With Positive Yields Starting at 30 Years, Danes Plan a New Bond
(Bloomberg) -- Investors in Denmark are in store for a rare treat: a government bond with a positive yield.
To be sure, it takes a 30-year maturity before Danish yields crawl above zero. And that’s what Denmark’s debt office will now introduce.
The yield will be “positive but very low,” Jan Storup Nielsen, chief analyst at Nordea Markets in Copenhagen office, said by phone.
All Danish government bonds have traded at yields below zero for much of the year. The central bank first imposed a negative benchmark rate in 2012, providing an anchor for the country’s entire fixed-income market.
Nielsen says the debt office probably tailored the bond to target Denmark’s $680 billion pension industry, which has resorted to riskier assets to generate returns.
It’s the first time in over a decade that Denmark will issue a 30-year bond. The debt office, which has yet to set a coupon, says it expects to issue as much as 10 billion kroner ($1.5 billion) in 2020.
ATP, Denmark’s biggest pension fund, said the new bond meets a need for long-term, krone-denominated investments to help meet pension obligations.
“The new 30-year government bond is a good fit for ATP’s need for long Danish hedging assets,” Jan Ritter, head of hedging and treasury at the fund, said by email.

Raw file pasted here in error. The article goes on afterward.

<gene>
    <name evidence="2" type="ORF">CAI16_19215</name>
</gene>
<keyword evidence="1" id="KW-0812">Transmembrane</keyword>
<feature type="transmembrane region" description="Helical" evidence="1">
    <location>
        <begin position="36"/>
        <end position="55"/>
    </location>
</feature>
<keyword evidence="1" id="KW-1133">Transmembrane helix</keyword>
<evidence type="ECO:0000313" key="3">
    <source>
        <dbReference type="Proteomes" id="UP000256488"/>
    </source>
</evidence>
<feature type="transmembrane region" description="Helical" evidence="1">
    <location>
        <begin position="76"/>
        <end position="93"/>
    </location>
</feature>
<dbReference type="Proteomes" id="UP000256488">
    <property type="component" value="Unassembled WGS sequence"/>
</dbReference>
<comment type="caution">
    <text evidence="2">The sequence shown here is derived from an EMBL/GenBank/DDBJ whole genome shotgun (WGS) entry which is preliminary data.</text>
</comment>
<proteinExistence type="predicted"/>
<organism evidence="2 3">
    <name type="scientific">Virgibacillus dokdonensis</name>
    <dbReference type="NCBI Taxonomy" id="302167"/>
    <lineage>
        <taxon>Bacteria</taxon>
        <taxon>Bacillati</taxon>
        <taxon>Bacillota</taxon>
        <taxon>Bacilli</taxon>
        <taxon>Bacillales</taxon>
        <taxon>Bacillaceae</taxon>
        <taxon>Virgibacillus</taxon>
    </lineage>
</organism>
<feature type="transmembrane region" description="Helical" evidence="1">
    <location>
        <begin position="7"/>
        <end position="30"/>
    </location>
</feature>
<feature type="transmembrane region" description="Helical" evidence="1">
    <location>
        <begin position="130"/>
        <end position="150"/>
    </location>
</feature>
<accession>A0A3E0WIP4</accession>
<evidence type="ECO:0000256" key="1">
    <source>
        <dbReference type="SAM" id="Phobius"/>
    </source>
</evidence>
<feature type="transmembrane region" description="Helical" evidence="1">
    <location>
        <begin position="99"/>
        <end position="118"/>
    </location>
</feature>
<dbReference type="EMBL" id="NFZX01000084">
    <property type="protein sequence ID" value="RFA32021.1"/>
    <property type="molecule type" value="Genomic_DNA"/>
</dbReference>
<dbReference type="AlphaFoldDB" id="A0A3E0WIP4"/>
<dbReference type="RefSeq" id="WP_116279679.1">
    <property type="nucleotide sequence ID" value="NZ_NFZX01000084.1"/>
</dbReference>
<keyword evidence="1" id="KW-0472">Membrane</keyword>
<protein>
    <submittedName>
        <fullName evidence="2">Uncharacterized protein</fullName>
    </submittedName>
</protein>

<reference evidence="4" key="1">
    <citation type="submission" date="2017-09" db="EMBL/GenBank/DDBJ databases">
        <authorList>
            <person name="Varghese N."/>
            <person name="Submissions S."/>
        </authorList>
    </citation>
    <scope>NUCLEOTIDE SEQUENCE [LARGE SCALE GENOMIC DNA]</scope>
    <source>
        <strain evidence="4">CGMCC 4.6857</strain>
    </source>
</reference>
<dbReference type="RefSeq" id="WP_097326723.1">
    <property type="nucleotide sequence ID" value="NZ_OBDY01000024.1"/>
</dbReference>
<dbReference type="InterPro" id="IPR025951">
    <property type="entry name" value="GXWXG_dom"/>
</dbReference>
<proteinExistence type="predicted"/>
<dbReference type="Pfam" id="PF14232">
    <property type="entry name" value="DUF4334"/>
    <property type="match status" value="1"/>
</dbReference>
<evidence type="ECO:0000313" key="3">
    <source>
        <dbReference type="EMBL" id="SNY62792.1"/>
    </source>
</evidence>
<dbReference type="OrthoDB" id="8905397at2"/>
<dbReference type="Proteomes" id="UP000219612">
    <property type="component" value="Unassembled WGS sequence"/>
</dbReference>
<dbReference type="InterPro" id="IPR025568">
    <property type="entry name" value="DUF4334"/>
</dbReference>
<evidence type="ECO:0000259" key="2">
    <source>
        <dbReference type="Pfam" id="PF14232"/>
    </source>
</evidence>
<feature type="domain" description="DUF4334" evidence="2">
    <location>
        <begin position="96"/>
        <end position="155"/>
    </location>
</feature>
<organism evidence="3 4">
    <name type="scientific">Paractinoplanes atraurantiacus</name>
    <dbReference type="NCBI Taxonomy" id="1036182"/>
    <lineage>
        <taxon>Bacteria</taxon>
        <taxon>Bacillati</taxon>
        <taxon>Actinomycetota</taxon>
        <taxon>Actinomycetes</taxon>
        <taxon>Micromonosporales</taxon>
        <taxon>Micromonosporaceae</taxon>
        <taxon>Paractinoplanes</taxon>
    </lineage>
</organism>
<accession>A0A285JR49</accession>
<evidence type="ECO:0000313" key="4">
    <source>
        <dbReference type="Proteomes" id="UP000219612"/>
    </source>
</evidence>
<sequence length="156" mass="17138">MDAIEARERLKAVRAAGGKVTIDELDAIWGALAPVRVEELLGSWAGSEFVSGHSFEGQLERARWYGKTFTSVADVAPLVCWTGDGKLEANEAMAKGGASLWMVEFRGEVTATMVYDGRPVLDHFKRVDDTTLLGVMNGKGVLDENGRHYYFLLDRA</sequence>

One worry for investors is whether the debt office will issue enough to create a liquid market. Denmark’s government just doesn’t need to issue a lot of debt, thanks to a healthy economy and restrained government spending.
The debt office has pledged to sell 105 billion kroner in bonds and T-bills next year, which is more money than the government needs. That’s just 87 billion kroner.
“The government doesn’t have much of a financing need and there are many interests that the debt office needs to serve when it comes to debt products,” Nielsen said. “It will be a challenge for the debt office to have a satisfactory level of liquidity in all of the bonds that are on offer.”
One answer may come from Denmark’s green ambitions. The government wants to cut emissions by 70% from 1990 levels by 2030. To help it do so, it plans to create a 25 billion-krone green fund. The debt office and finance ministry already are working on ways to introduce green bonds, although they probably won’t be ready for 2020.
“The government’s green ambitions will be very expensive to finance,” Nielsen said. “And that’s where the bond market could come in.”
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